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ARS Home » Pacific West Area » Parlier, California » San Joaquin Valley Agricultural Sciences Center » Crop Diseases, Pests and Genetics Research » Research » Publications at this Location » Publication #260834

Title: Survey of green sharpshooter populations in and near vineyards in the San Joaquin Valley

item Sisterson, Mark
item DAANE, KENT - University Of California

Submitted to: CDFA Pierce's Disease Control Program Research Symposium
Publication Type: Abstract Only
Publication Acceptance Date: 10/11/2010
Publication Date: 11/1/2010
Citation: Sisterson, M.S., Daane, K. 2010. Survey of green sharpshooter populations in and near vineyards in the San Joaquin Valley. CDFA Pierce's Disease Control Program Research Symposium, San Diego, CA, Dec 15-17, 2010. Available:

Interpretive Summary:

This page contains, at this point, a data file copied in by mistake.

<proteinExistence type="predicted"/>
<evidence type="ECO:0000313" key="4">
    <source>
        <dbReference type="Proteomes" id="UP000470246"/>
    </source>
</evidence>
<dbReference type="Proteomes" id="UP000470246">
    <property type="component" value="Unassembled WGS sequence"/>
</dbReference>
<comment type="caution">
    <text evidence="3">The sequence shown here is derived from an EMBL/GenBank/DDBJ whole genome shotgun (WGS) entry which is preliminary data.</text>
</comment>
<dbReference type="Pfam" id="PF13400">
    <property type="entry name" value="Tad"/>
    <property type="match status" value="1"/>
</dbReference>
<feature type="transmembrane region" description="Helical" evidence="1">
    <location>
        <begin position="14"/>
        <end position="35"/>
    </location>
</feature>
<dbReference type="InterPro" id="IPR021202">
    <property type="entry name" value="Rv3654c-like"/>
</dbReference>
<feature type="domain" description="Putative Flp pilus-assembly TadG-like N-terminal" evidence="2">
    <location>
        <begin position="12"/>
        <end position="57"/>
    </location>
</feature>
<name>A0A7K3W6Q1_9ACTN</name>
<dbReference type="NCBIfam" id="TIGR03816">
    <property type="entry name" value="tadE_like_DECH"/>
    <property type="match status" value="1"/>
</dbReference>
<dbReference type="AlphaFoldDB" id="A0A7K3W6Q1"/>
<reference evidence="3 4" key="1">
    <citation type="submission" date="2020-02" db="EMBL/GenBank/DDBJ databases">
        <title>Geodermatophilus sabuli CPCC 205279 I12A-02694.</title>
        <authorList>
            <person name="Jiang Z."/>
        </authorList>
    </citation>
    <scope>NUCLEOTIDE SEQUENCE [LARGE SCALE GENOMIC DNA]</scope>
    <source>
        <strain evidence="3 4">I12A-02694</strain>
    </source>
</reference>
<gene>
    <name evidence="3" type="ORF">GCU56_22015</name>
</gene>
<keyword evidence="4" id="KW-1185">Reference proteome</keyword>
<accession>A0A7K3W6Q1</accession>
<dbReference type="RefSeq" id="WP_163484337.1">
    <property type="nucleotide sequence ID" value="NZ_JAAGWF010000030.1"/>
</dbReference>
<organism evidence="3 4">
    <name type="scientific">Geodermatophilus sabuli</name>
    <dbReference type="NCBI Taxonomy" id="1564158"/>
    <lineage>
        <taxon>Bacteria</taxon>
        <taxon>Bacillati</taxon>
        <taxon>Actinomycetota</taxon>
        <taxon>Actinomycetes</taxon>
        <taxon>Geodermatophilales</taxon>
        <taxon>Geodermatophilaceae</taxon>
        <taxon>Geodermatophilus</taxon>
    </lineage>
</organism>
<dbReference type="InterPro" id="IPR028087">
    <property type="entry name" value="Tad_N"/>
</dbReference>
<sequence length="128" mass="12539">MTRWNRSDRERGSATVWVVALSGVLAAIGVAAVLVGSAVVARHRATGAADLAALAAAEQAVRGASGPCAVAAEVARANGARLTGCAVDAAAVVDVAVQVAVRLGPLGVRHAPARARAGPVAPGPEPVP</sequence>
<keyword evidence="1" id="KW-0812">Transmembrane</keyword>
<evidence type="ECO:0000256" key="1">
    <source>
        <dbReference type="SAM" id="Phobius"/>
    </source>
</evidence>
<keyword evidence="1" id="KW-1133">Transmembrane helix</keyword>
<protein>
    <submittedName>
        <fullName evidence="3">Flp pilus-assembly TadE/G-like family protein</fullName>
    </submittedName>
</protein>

Technical Abstract: Pierce’s disease and almond leaf scorch disease have an episodic history in California that predates arrival of the glassy-winged sharpshooter. Within California’s Central Valley, the green sharpshooter (Draeculacephala minerva) is the most abundant and widely distributed vector of X. fastidiosa. Previous reports indicate that grape and almond are occasional hosts of D. minerva, whereas grassy weeds present in pastures and irrigated alfalfa fields are preferred hosts. To better understand movement of D. minerva into vineyards, eight vineyards in the San Joaquin Valley were sampled. At each vineyard, potential source habitats for D. minerva were identified: pastures, alfalfa fields, and grassy ditches. Abundance of D. minerva in source habitats was assessed using sticky traps and/or sweeps. To document movement of D. minerva into vineyards, 16-20 sticky traps were placed around each vineyard and changed biweekly. Finally, weed ground cover in each vineyard was evaluated and if present swept on a monthly basis. Abundance of D. minerva was greatest in permanent pastures followed by alfalfa fields. Populations of D. minerva were largely absent from grassy ditches. Catches of D. minvera on traps surrounding vineyards was rare, but occurred at 7 of 8 vineyards during the study. As a blunder trap was used and traps covered only a small fraction of vineyard perimeter, low trap catches were unsurprising and the fact that catches occurred at nearly all sites suggest regular movement of D. minerva into vineyards. However, D. minerva was observed in weedy ground cover at only two vineyard sites and was never observed on the vines themselves, suggesting that movement into vineyards was transient. Lack of establishment of D. minerva populations in vineyards may be due to the ephemeral nature of vineyard weed populations. The results reinforce previous reports that grape is not a preferred host of D. minerva and that habitats outside of vineyards are likely to play a key role in D. minerva population dynamics, particularly locations with permanent irrigated grasses.